Your opinion towards the 19th century novelist and poet Thomas Hardy will, more likely than not, largely determine your reaction to Brit director Stephen Frears’ latest film, Tamara Drewe (2010). For some, Hardy was one of the greatest literary figures of all time, producing classic texts, including The Return of the Native and Jude the Obscure, during his remarkable career. For others, the mere reference of his name evokes strong, suppressed feelings of agitation and boredom, with a vague recollection of whimsical nonsense and mundane fumblings amongst the heath…enter Tamara Drewe.
Adapted from Guardian cartoonist Posy Simmonds’ graphic novel of the same name – itself a “loose” adaptation of Hardy’s Far from the Madding Crowd, – Tamara Drewe stars British Actress Gemma Arterton as the titular Ms Drewe, a highly successful, London-based journalist who returns home to the sleepy Dorset village of Ewedown after the death of her mother. In keeping with both Simmonds’ graphic novel and Hardy’s source text, Tamara finds herself at the centre of a suitor love triangle, consisting of thriller writer/serial philander Nicholas Hardiment (Frears regular Roger Allam), indie drummer Ben Sergeant (Dominic Cooper) and local ‘yokel’ Andy Cobb (Luke Evans), who she dated as a teenager. But will the film’s heroine make the right choice about who is the right man for her?
Ultimately, you don’t have to be a devout ‘Hardyphile’ to see how this particular narrative will tie itself up. Will the girl pick the untrustworthy lothario, the vain, superficial musician or the down-to-earth local boy? Answers on a postcard etc. etc. Unfortunately, Tamara Drewe’s narrative predictability is the very least of its problems. The film marks the first foray into the comedy genre for Frears, the director responsible for works such as the social-realist drama My Beautiful Laundrette (1985) and the Oscar-nominated The Queen (2006), and it is only when his latest film is compared to his past triumphs that its numerous failings become so apparent.
Frears appears to go out of his way to push the concepts of stereotypical British “whimsy” and serendipitous farce to their absolute limit, to the point where an audience would be duly forgiven for thinking they were being forced to endure the latest flimsy toff-fest from industry luvvy Richard Curtis. Frears has stated that Tamara Drewe is his attempt to rectify the fact that “the English don’t make films about the middle classes”, a statement that is hard to dismiss given the country’s infatuation with gritty gangster dramas and “social issue” films. However, the inhabitants of Ewedown (with the exception of Mr. Hardiment, Glen and the impressive Tamsin Greig as Hardiment’s long suffering wife, Beth) are all almost as two dimensional as Simmonds’ original illustrations.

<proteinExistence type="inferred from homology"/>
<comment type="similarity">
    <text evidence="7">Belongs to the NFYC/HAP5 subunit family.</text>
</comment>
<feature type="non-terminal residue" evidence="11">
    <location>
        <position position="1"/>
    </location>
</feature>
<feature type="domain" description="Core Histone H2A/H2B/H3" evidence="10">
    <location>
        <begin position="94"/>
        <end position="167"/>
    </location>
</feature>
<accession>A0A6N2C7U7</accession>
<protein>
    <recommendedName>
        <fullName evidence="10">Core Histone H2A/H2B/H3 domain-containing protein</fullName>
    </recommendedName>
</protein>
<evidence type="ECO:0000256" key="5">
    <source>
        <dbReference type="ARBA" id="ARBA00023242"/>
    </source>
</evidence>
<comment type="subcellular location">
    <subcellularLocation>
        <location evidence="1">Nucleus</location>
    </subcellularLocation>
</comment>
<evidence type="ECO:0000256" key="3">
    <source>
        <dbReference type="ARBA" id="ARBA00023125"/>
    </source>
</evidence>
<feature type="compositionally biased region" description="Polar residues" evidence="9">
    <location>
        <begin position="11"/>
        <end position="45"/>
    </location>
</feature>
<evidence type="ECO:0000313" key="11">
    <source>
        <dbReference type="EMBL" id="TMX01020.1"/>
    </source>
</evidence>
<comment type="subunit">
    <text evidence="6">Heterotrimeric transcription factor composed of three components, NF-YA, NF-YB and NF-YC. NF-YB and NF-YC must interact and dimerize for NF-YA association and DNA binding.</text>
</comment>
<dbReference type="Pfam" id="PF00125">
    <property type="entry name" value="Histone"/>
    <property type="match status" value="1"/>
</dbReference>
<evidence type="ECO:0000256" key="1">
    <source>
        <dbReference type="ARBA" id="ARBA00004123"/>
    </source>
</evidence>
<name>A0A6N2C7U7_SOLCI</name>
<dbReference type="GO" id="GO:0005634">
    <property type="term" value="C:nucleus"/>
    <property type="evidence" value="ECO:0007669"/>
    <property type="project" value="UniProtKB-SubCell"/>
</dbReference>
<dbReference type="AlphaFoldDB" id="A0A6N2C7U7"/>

Arterton is almost entirely unsympathetic as the film’s promiscuous protagonist, changing partners almost as regularly as her nasal coverings. Her romantic interests are just as flat; Mamma Mia! (2008) star Cooper’s indie rocker impression is initially amusing, yet his one-note performance quickly begins to grate, and Evan’s good, honest farmhand Andy goes missing for large portions of the film, reappearing with the odd derogatory comment about Londoners before fading back into anonymity.
A step (or should that be genre) too far for the once-versatile Frears, Tamara Drewe’s self-proclamations of having blended ‘intelligent’ British humour with black comedy slowly fritters away as the film plods towards its abrupt and wholly unsatisfactory ending. For somewhat more successful attempts at blending British wit with melancholy and tragedy, see Mike Leigh’s Happy Go Lucky (2008) or Ken Loach’s Looking for Eric (2009). For Frears at his best, simply rent a copy of My Beautiful Laundrette.